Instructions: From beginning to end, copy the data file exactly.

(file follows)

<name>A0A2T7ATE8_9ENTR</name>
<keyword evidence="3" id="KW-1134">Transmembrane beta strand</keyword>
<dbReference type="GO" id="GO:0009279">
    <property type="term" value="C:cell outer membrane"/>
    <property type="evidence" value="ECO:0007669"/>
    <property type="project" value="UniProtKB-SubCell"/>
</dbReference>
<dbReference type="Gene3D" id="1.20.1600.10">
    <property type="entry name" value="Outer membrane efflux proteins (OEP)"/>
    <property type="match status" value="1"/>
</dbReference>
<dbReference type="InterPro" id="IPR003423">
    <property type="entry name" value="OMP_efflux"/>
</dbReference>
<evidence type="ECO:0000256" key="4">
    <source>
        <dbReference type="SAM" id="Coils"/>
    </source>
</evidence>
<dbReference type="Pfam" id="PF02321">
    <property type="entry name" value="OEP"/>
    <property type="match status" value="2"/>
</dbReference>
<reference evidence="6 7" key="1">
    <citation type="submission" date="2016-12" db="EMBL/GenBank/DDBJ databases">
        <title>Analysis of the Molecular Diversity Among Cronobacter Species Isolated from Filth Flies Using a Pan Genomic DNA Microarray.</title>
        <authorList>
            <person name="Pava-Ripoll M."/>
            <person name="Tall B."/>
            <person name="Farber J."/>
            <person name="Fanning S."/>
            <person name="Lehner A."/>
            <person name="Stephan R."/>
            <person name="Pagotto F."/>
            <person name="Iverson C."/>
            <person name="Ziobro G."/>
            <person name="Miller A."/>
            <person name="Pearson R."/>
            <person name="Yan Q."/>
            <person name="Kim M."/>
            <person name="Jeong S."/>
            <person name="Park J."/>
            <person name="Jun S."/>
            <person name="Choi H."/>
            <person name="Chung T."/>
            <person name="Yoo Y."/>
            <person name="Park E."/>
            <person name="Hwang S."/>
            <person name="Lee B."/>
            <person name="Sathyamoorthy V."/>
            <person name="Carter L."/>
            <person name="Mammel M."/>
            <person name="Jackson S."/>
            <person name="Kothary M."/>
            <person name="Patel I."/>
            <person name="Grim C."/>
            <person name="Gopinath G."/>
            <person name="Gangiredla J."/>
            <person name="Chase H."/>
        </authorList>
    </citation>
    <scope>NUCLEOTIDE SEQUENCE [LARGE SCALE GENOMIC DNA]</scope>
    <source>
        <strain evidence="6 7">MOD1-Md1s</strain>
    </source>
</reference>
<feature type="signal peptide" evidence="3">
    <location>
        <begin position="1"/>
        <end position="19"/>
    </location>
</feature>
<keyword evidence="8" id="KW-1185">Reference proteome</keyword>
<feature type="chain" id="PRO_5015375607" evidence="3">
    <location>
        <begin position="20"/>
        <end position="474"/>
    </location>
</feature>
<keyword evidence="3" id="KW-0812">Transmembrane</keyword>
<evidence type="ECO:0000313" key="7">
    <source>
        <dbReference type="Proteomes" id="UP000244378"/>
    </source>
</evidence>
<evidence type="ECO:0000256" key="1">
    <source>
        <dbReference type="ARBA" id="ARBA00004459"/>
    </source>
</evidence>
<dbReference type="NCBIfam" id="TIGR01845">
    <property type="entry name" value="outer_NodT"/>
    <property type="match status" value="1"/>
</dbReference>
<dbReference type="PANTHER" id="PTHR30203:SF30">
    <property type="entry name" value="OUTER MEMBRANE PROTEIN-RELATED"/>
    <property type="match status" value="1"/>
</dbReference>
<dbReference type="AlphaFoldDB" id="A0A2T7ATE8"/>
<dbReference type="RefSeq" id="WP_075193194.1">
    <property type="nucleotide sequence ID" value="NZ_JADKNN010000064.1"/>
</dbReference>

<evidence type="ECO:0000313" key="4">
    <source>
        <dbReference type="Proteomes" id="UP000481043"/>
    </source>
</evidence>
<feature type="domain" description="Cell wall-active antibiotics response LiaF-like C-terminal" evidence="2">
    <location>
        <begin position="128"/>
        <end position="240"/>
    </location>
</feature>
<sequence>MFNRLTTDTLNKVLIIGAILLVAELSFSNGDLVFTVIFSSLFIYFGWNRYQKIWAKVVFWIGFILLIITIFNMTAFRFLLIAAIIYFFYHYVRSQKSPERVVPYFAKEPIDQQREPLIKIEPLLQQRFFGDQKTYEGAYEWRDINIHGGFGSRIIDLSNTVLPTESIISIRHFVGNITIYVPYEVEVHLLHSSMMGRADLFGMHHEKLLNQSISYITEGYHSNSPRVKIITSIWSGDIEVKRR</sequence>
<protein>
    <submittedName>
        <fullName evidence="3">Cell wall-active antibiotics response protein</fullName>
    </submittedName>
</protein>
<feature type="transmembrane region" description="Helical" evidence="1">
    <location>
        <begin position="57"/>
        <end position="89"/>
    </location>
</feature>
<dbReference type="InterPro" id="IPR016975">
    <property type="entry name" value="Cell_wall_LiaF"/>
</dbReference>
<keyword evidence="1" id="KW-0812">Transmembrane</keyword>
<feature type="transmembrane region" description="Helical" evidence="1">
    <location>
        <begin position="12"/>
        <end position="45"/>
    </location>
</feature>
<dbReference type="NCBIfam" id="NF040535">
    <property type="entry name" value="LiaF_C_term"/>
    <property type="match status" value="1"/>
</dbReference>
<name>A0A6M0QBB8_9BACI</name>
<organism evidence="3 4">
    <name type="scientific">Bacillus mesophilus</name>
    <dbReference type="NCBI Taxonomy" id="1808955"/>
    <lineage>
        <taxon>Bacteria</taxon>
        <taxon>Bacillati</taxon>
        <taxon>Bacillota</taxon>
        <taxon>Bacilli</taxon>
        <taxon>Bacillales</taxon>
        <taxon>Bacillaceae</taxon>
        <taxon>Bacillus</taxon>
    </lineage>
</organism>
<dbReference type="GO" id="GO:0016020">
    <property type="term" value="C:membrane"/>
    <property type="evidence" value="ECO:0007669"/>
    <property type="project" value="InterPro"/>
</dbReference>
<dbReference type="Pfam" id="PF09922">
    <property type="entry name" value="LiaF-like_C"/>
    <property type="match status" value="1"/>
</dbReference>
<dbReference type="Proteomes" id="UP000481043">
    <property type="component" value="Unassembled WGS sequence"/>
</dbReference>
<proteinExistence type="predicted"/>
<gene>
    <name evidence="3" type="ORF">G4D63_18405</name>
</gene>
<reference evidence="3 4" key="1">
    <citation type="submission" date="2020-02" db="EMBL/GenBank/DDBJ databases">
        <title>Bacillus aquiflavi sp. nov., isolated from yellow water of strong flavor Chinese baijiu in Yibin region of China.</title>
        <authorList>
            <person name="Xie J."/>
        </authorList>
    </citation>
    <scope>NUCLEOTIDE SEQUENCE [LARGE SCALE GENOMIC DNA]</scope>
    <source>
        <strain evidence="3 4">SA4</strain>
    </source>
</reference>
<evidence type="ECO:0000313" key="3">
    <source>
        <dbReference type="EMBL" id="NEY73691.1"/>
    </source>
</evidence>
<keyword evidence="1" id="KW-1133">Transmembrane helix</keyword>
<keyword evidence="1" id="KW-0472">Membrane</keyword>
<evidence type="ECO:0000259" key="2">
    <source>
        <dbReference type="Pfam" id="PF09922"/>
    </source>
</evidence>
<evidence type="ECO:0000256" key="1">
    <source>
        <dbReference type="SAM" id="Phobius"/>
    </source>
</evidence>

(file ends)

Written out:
<name>A0A2T7ATE8_9ENTR</name>
<keyword evidence="3" id="KW-1134">Transmembrane beta strand</keyword>
<dbReference type="GO" id="GO:0009279">
    <property type="term" value="C:cell outer membrane"/>
    <property type="evidence" value="ECO:0007669"/>
    <property type="project" value="UniProtKB-SubCell"/>
</dbReference>
<dbReference type="Gene3D" id="1.20.1600.10">
    <property type="entry name" value="Outer membrane efflux proteins (OEP)"/>
    <property type="match status" value="1"/>
</dbReference>
<dbReference type="InterPro" id="IPR003423">
    <property type="entry name" value="OMP_efflux"/>
</dbReference>
<evidence type="ECO:0000256" key="4">
    <source>
        <dbReference type="SAM" id="Coils"/>
    </source>
</evidence>
<dbReference type="Pfam" id="PF02321">
    <property type="entry name" value="OEP"/>
    <property type="match status" value="2"/>
</dbReference>
<reference evidence="6 7" key="1">
    <citation type="submission" date="2016-12" db="EMBL/GenBank/DDBJ databases">
        <title>Analysis of the Molecular Diversity Among Cronobacter Species Isolated from Filth Flies Using a Pan Genomic DNA Microarray.</title>
        <authorList>
            <person name="Pava-Ripoll M."/>
            <person name="Tall B."/>
            <person name="Farber J."/>
            <person name="Fanning S."/>
            <person name="Lehner A."/>
            <person name="Stephan R."/>
            <person name="Pagotto F."/>
            <person name="Iverson C."/>
            <person name="Ziobro G."/>
            <person name="Miller A."/>
            <person name="Pearson R."/>
            <person name="Yan Q."/>
            <person name="Kim M."/>
            <person name="Jeong S."/>
            <person name="Park J."/>
            <person name="Jun S."/>
            <person name="Choi H."/>
            <person name="Chung T."/>
            <person name="Yoo Y."/>
            <person name="Park E."/>
            <person name="Hwang S."/>
            <person name="Lee B."/>
            <person name="Sathyamoorthy V."/>
            <person name="Carter L."/>
            <person name="Mammel M."/>
            <person name="Jackson S."/>
            <person name="Kothary M."/>
            <person name="Patel I."/>
            <person name="Grim C."/>
            <person name="Gopinath G."/>
            <person name="Gangiredla J."/>
            <person name="Chase H."/>
        </authorList>
    </citation>
    <scope>NUCLEOTIDE SEQUENCE [LARGE SCALE GENOMIC DNA]</scope>
    <source>
        <strain evidence="6 7">MOD1-Md1s</strain>
    </source>
</reference>
<feature type="signal peptide" evidence="3">
    <location>
        <begin position="1"/>
        <end position="19"/>
    </location>
</feature>
<keyword evidence="8" id="KW-1185">Reference proteome</keyword>
<feature type="chain" id="PRO_5015375607" evidence="3">
    <location>
        <begin position="20"/>
        <end position="474"/>
    </location>
</feature>
<keyword evidence="3" id="KW-0812">Transmembrane</keyword>
<evidence type="ECO:0000313" key="7">
    <source>
        <dbReference type="Proteomes" id="UP000244378"/>
    </source>
</evidence>
<evidence type="ECO:0000256" key="1">
    <source>
        <dbReference type="ARBA" id="ARBA00004459"/>
    </source>
</evidence>
<dbReference type="NCBIfam" id="TIGR01845">
    <property type="entry name" value="outer_NodT"/>
    <property type="match status" value="1"/>
</dbReference>
<dbReference type="PANTHER" id="PTHR30203:SF30">
    <property type="entry name" value="OUTER MEMBRANE PROTEIN-RELATED"/>
    <property type="match status" value="1"/>
</dbReference>
<dbReference type="AlphaFoldDB" id="A0A2T7ATE8"/>
<dbReference type="RefSeq" id="WP_075193194.1">
    <property type="nucleotide sequence ID" value="NZ_JADKNN010000064.1"/>
</dbReference>

<evidence type="ECO:0000313" key="4">
    <source>
        <dbReference type="Proteomes" id="UP000481043"/>
    </source>
</evidence>
<feature type="domain" description="Cell wall-active antibiotics response LiaF-like C-terminal" evidence="2">
    <location>
        <begin position="128"/>
        <end position="240"/>
    </location>
</feature>
<sequence>MFNRLTTDTLNKVLIIGAILLVAELSFSNGDLVFTVIFSSLFIYFGWNRYQKIWAKVVFWIGFILLIITIFNMTAFRFLLIAAIIYFFYHYVRSQKSPERVVPYFAKEPIDQQREPLIKIEPLLQQRFFGDQKTYEGAYEWRDINIHGGFGSRIIDLSNTVLPTESIISIRHFVGNITIYVPYEVEVHLLHSSMMGRADLFGMHHEKLLNQSISYITEGYHSNSPRVKIITSIWSGDIEVKRR</sequence>
<protein>
    <submittedName>
        <fullName evidence="3">Cell wall-active antibiotics response protein</fullName>
    </submittedName>
</protein>
<feature type="transmembrane region" description="Helical" evidence="1">
    <location>
        <begin position="57"/>
        <end position="89"/>
    </location>
</feature>
<dbReference type="InterPro" id="IPR016975">
    <property type="entry name" value="Cell_wall_LiaF"/>
</dbReference>
<keyword evidence="1" id="KW-0812">Transmembrane</keyword>
<feature type="transmembrane region" description="Helical" evidence="1">
    <location>
        <begin position="12"/>
        <end position="45"/>
    </location>
</feature>
<dbReference type="NCBIfam" id="NF040535">
    <property type="entry name" value="LiaF_C_term"/>
    <property type="match status" value="1"/>
</dbReference>
<name>A0A6M0QBB8_9BACI</name>
<organism evidence="3 4">
    <name type="scientific">Bacillus mesophilus</name>
    <dbReference type="NCBI Taxonomy" id="1808955"/>
    <lineage>
        <taxon>Bacteria</taxon>
        <taxon>Bacillati</taxon>
        <taxon>Bacillota</taxon>
        <taxon>Bacilli</taxon>
        <taxon>Bacillales</taxon>
        <taxon>Bacillaceae</taxon>
        <taxon>Bacillus</taxon>
    </lineage>
</organism>
<dbReference type="GO" id="GO:0016020">
    <property type="term" value="C:membrane"/>
    <property type="evidence" value="ECO:0007669"/>
    <property type="project" value="InterPro"/>
</dbReference>
<dbReference type="Pfam" id="PF09922">
    <property type="entry name" value="LiaF-like_C"/>
    <property type="match status" value="1"/>
</dbReference>
<dbReference type="Proteomes" id="UP000481043">
    <property type="component" value="Unassembled WGS sequence"/>
</dbReference>
<proteinExistence type="predicted"/>
<gene>
    <name evidence="3" type="ORF">G4D63_18405</name>
</gene>
<reference evidence="3 4" key="1">
    <citation type="submission" date="2020-02" db="EMBL/GenBank/DDBJ databases">
        <title>Bacillus aquiflavi sp. nov., isolated from yellow water of strong flavor Chinese baijiu in Yibin region of China.</title>
        <authorList>
            <person name="Xie J."/>
        </authorList>
    </citation>
    <scope>NUCLEOTIDE SEQUENCE [LARGE SCALE GENOMIC DNA]</scope>
    <source>
        <strain evidence="3 4">SA4</strain>
    </source>
</reference>
<evidence type="ECO:0000313" key="3">
    <source>
        <dbReference type="EMBL" id="NEY73691.1"/>
    </source>
</evidence>
<keyword evidence="1" id="KW-1133">Transmembrane helix</keyword>
<keyword evidence="1" id="KW-0472">Membrane</keyword>
<evidence type="ECO:0000259" key="2">
    <source>
        <dbReference type="Pfam" id="PF09922"/>
    </source>
</evidence>
<evidence type="ECO:0000256" key="1">
    <source>
        <dbReference type="SAM" id="Phobius"/>
    </source>
</evidence>